Tipo: Working or Discussion Paper Palavras-chave: Air pollution; Emissions trading; Transaction costs; Environmental Economics and Policy; D21; D23; H11; Q50; Q53; Q58.
Ano: 2008 URL: http://purl.umn.edu/47002
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Do baseline requirements hinder trades in water quality trading programs? AgEcon
Ribaudo, Marc; Ghosh, Gaurav S.; Shortle, James S..
The Environmental Protection Agency and the U.S. Department of Agriculture are promoting point/nonpoint trading as a way of reducing the costs of meeting water quality goals while giving nonpoint sources a larger role in meeting those goals. Farms can create offsets or credits in a point/nonpoint trading program by implementing management practices such as conservation tillage, nutrient management, and buffer strips. To be eligible to sell credits, farmers must first comply with baseline requirements. The EPA defines a baseline as the pollutant control requirements that apply to a seller in the absence of trading. EPA guidance recommends that the baseline for nonpoint sources be management practices that are consistent with the water quality goal. A...
Tipo: Conference Paper or Presentation Palavras-chave: Nonpoint pollution; Emissions trading; Management practices; Environmental Economics and Policy.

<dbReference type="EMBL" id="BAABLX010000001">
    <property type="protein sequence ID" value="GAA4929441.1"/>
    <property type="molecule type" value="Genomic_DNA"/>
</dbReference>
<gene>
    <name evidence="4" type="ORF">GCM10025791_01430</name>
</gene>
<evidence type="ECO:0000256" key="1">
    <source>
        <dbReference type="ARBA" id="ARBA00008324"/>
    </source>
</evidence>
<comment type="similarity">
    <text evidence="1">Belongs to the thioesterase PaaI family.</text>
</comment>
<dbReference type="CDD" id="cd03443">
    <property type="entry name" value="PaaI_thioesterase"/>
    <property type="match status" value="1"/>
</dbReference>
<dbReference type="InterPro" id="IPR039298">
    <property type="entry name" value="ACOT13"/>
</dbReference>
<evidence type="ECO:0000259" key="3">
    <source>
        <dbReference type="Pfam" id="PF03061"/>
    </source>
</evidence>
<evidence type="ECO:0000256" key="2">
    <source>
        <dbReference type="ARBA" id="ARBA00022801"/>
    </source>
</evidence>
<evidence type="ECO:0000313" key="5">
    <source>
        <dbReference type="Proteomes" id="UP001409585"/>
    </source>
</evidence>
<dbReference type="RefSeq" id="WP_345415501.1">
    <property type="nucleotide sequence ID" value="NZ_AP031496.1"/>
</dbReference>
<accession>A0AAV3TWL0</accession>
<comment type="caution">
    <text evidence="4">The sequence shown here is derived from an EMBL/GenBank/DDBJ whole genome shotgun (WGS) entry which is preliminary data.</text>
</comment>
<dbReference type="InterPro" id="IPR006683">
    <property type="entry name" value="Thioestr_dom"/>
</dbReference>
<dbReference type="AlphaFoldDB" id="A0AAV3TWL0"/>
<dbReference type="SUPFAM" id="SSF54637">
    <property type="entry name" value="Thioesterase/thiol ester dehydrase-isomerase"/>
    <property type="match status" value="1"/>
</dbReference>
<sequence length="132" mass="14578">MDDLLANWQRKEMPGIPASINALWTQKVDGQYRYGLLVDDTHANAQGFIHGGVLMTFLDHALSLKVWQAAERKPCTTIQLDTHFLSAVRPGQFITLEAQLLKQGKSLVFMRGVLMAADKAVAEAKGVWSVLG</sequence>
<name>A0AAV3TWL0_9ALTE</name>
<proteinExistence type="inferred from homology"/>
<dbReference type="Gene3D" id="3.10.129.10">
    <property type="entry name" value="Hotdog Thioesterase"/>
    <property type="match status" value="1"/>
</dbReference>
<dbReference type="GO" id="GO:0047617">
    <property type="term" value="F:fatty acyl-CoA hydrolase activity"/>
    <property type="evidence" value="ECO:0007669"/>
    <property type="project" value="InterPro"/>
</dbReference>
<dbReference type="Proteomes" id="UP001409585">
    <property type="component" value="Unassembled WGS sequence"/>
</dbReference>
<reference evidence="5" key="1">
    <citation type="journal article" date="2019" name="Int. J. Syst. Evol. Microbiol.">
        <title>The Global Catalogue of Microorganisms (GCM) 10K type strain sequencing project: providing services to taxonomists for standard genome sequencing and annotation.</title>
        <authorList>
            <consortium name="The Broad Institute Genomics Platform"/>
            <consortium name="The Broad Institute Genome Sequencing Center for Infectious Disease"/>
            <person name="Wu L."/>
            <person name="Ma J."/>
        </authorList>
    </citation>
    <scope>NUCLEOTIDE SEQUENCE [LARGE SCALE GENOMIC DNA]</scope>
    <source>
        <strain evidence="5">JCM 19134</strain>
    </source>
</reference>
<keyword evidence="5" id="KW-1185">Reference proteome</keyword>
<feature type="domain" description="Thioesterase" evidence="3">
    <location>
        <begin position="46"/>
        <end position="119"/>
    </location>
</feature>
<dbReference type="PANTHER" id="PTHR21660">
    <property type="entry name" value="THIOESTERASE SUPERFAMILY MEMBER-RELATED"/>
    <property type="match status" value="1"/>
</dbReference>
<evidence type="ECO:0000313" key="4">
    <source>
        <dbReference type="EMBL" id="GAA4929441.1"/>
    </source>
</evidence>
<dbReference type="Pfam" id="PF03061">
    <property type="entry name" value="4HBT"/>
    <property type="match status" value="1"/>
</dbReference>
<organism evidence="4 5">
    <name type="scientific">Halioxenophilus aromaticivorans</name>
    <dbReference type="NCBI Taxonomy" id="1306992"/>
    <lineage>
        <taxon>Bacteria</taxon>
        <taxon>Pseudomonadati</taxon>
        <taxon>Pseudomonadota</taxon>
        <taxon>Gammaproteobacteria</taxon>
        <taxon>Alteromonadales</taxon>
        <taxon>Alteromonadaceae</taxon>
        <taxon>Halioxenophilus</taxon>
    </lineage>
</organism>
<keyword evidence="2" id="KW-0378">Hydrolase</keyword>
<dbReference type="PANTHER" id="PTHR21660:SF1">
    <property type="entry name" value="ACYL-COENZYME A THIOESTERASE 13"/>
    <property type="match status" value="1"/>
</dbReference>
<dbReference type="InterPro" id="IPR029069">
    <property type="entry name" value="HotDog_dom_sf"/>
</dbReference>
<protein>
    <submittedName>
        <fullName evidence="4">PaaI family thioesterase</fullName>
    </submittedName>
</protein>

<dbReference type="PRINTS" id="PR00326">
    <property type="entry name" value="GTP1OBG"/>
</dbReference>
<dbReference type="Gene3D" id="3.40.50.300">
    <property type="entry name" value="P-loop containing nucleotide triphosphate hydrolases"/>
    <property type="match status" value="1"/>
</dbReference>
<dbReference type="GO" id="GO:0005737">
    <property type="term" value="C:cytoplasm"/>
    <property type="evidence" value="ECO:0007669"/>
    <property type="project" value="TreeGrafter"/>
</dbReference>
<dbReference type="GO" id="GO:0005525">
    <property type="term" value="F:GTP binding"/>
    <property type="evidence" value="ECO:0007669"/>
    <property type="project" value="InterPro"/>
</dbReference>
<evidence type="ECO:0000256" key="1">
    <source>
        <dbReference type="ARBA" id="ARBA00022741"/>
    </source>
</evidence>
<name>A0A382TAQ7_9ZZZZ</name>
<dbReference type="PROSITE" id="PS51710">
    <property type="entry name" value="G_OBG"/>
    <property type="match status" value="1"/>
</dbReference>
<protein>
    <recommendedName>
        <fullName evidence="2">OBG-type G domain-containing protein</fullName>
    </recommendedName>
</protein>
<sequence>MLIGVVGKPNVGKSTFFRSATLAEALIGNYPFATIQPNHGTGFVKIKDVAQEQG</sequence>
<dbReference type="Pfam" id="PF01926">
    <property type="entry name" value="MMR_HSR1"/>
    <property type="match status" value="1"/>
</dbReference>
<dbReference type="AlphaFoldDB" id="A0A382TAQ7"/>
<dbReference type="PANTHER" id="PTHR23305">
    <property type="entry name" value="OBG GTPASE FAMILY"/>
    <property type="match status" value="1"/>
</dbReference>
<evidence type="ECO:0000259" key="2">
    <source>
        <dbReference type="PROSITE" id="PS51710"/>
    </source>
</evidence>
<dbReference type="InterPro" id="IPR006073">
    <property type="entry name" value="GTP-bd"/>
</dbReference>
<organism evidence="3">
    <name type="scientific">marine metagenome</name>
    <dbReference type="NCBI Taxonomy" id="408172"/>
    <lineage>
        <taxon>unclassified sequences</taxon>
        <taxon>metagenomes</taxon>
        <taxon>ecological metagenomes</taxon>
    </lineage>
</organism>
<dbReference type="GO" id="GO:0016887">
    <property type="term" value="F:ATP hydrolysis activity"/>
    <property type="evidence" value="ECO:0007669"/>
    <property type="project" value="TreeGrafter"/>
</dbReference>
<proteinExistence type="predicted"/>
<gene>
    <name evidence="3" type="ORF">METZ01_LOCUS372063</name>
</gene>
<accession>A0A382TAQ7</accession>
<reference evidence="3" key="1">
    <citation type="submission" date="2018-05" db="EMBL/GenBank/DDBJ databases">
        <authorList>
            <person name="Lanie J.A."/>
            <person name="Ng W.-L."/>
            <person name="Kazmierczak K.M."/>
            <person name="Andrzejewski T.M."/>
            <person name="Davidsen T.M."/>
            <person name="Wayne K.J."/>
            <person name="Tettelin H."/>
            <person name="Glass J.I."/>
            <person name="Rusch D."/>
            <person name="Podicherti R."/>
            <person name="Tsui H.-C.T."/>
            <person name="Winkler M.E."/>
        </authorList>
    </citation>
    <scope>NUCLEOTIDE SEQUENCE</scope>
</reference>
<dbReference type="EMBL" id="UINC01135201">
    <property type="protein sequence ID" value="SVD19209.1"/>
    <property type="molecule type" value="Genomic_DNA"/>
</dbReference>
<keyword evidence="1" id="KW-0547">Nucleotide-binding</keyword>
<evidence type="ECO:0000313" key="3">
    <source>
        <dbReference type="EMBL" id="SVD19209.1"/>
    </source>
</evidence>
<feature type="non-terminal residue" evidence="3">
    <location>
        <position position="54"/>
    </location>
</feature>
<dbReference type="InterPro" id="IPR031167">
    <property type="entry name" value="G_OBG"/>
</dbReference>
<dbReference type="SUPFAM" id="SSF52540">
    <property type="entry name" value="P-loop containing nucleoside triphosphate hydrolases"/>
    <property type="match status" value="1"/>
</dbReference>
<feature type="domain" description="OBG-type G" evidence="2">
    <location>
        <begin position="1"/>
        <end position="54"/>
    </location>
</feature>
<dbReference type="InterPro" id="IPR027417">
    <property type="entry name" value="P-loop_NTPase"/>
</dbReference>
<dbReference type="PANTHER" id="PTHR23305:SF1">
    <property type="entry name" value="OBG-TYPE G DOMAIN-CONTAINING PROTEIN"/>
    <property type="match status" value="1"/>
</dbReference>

Ano: 2009 URL: http://purl.umn.edu/49258
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Efficient Emission Fees in the U.S. Electricity Sector AgEcon
Banzhaf, H. Spencer; Burtraw, Dallas; Palmer, Karen L..
This paper provides new estimates of efficient emission fees for sulfur dioxide (SO2) and nitrogen oxides (NOX) emissions in the U.S. electricity sector. The estimates are obtained by coupling a detailed simulation model of the U.S. electricity markets with an integrated assessment model that links changes in emissions with atmospheric transport, environmental endpoints, and valuation of impacts. Efficient fees are found by comparing incremental benefits with emission fee levels. National quantity caps that are equivalent to these fees also are computed, and found to approximate caps under consideration in the current multi-pollutant debate in the U.S. Congress and the recent proposals from the Bush administration for the electricity industry. We also...
Tipo: Working or Discussion Paper Palavras-chave: Emissions trading; Emission fees; Air pollution; Cost-benefit analysis; Electricity; Particulates; Nitrogen oxides; NOx; Sulfur dioxide; SO2; Health benefits; Environmental Economics and Policy; Q2; Q4; D61.
Ano: 2002 URL: http://purl.umn.edu/10505
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Emissions Trading and the Convergence of the Australian Electricity and Transport Markets AgEcon
Reedman, Luke J.; Graham, Paul W..
Bottom up partial equilibrium modelling of the energy sector has tended to focus on the electricity sector given its typically large share of total emissions, the deregulation of that market in many countries and the relatively well understood technology options. In contrast, this paper employs a model of the energy sector to investigate the proportion electricity and transport may contribute given the relative cost of abatement in those sectors, for specified emission targets. A related issue is the potential convergence of the two sectors through greater uptake of electrically powered transport.